CAMPAIGN: ‘Drunk driver who killed my son served just eighteen weeks’

June Curran holding a photograph of her son Kevin, ho died after an accident in a car driven by a drunk driver. Pic: Rodney Edwards / The Impartial Reporter.
June Curran holding a photograph of her son Kevin, ho died after an accident in a car driven by a drunk driver. Pic: Rodney Edwards / The Impartial Reporter.

A Newtownbutler woman has called for stiffer punishments, after the drunk driver who killed her son served just 18 weeks in prison.

June Curran’s son Kevin McChesnie, 17, died when the car he was a passenger in crashed into a tree at Newtownbutler in 2008.

It was driven by another teenager who was driving under the influence of alcohol.

“The driver had just moved into Newtownbutler,” she said. “Kevin would not have known him very long and he just got into the car with him.”

The driver, who she prefers not to name, should not have been driving because he had no insurance, no tax and no licence and had bought the car not a week before for £60.

“A couple of people saw him in the car that day and told him he should not have been driving in it. But he just laughed at them,” she said.

“They got into the car and went to go to Clones to a disco. But on the way about two miles out the road they hit a tree. “

CRASH

“The car spun and it fired my son out the window into the field. He was not wearing a seatbelt.”

He took five cardiac arrests on the way to the hospital in the ambulance.

Tests showed no brain activity and the life support machine was turned off the next day. He was 17 and had just finished his first year of 3.5 year course to train as a lorry mechanic.

READ MORE: We see first hand what families got through after devastating loss

SENTENCING

“The driver said to the judge to take him down and that he knew he was going to get prison,” she said.

He was sentenced to nine months in jail. However, with 50% remission, plus time served on remand, she said: “He did 18 weeks.”

“He hurt his jaw but he wasn’t injured,” she said. “He wasn’t kept in hospital.”

REMORSE

The driver asked if he could attend the wake. June said he could visit the wake but that she could not look at him.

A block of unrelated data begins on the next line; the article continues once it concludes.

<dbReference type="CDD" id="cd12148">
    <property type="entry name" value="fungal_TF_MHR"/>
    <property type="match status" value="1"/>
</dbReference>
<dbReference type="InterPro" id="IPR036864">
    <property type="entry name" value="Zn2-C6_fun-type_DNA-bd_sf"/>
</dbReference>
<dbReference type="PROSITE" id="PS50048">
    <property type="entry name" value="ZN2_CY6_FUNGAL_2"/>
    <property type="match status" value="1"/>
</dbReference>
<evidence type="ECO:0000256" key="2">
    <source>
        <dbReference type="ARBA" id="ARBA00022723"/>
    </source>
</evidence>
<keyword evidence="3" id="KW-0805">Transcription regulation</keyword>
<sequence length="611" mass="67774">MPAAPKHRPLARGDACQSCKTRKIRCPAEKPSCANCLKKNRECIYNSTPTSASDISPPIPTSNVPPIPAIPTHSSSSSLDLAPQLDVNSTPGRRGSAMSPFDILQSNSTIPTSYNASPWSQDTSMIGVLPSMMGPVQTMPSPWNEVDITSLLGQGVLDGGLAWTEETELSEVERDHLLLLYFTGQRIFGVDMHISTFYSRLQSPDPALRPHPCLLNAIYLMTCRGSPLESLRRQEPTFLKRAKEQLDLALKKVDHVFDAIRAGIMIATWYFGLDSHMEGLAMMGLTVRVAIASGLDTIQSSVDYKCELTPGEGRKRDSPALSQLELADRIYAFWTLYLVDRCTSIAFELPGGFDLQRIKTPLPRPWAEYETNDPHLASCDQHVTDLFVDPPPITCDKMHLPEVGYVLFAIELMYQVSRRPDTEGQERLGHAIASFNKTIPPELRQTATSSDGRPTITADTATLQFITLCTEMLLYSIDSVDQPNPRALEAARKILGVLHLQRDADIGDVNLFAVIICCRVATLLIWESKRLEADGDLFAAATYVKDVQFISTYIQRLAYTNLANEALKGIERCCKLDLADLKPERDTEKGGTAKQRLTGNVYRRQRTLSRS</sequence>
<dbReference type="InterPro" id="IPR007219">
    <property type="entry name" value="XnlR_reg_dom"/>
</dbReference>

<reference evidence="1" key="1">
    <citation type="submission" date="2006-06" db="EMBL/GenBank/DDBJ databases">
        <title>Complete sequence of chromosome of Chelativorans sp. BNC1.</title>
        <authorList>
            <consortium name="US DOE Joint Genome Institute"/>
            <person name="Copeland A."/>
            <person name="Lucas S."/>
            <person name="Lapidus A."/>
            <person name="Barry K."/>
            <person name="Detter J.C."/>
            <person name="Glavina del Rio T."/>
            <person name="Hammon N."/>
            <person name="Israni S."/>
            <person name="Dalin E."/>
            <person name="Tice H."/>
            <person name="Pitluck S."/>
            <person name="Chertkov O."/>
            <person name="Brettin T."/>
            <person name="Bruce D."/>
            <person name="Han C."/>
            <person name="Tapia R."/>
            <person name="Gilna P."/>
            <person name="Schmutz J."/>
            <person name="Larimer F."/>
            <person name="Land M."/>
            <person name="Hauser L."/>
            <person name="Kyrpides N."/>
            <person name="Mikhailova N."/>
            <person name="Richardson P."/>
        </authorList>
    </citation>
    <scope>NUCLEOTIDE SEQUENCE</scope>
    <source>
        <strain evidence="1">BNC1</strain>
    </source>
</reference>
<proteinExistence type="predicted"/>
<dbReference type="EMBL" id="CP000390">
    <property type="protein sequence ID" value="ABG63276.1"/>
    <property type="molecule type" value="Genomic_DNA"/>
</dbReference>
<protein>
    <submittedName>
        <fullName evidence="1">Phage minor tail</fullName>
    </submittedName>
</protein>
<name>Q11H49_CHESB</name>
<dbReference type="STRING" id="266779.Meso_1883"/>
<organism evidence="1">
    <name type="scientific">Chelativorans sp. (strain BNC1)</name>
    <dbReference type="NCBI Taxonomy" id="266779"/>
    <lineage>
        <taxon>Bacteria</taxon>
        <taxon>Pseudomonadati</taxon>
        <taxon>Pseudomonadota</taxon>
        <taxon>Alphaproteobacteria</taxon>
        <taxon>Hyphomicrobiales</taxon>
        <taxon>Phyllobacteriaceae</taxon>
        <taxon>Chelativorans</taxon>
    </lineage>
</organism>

He also attended the funeral.

“I wanted him to see what he has done. That is why I wanted him to come to the house, so he could see what he had done.”

“He said to my husband – ‘I wish I could swap places’.

“He didn’t set out to do it.”

June thought to herself about him: “You have got a lot of making up to do. You have to live the life of two people and turn your life around.”

The driver was the same age as Kevin, but was not in education or training.

“Kevin had everything ahead of him. He was doing this course and doing so well and he was also working on a farm as well,” she said.

KEVIN

“He was a real quiet child even growing up. He was never really in any trouble.

“He had too much energy to sit in a classroom.

“And no matter what he did with his hands he was good.”

The teenager’s interests ranged across fishing, farming, lorry mechanics and cars.

A neighbour had taken him on part-time on a farm.

Her other son Oran has just started working with the same neighbour.

The farmer said as he agreed to take Oran on: “if he is half as good as his brother he will be a good one.”

IMPACT

It was really difficult to break the news of Kevin’s death to his brother and sister.

His sister Kourtni was five and asked – “‘Oh mummy, is he going to be any angel in heaven?’ And we said: yes.”

Brother Oran, meanwhile, who was six-and-a-half years old, felt the loss more personally because he was older.

“When we went down to meet the hearse at the end of the road to bring him into the house, Oran just collapsed and my husband had to lift him in his arms,” she said.

Oran was anxious about June travelling to work after that.

“‘Mummy, you are not going in a car or a bus?’ he would say to me.”

He had counselling to help him through his fears of losing his mother in a road crash.

Even though he was 11 years younger than Kevin, the two shared a bedroom

“Kevin was supposed to sleep in the top bunk as Oran was so young.

“But I used to go into them in the mornings and the two of them would be in the bottom bunk.”

KEEPING BUSY

Today she likes to keep busy.

“The thought is there every day - ‘I wonder what if?’

“What would Kevin be like now?”

Some of Kevin’s friends now have children.

“I think to myself - ‘I really should have that too’.”

At 48 she had hoped to be a young grandmother.

SENTENCING

Eighteen weeks in jail 
did not seem very much for the driver who killed her 
son.

“It wasn’t, it definitely wasn’t,” she said.

The week before Kevin was killed, another drunk driver had killed a passenger in the same area.

In contrast to her case, however, this time the driver met every legal requirement to be on the road, apart from his alcohol level.

However the official sentence this driver was given was twice as long as the youth who killed her son, 18 months, compared to nine months.

“I found that it wasn’t fair.”

She added: “I would like to see them getting a longer sentence - along with the proper counselling to stop the incident playing on their minds.”

Instead of 18 weeks, as was handed down in her case, she suggests that such drivers should get 18 months in jail – with counselling, so that they can “turn their lives around”.

She added: “I know they don’t go out to do these things. And I also know I am never going to get over it.”

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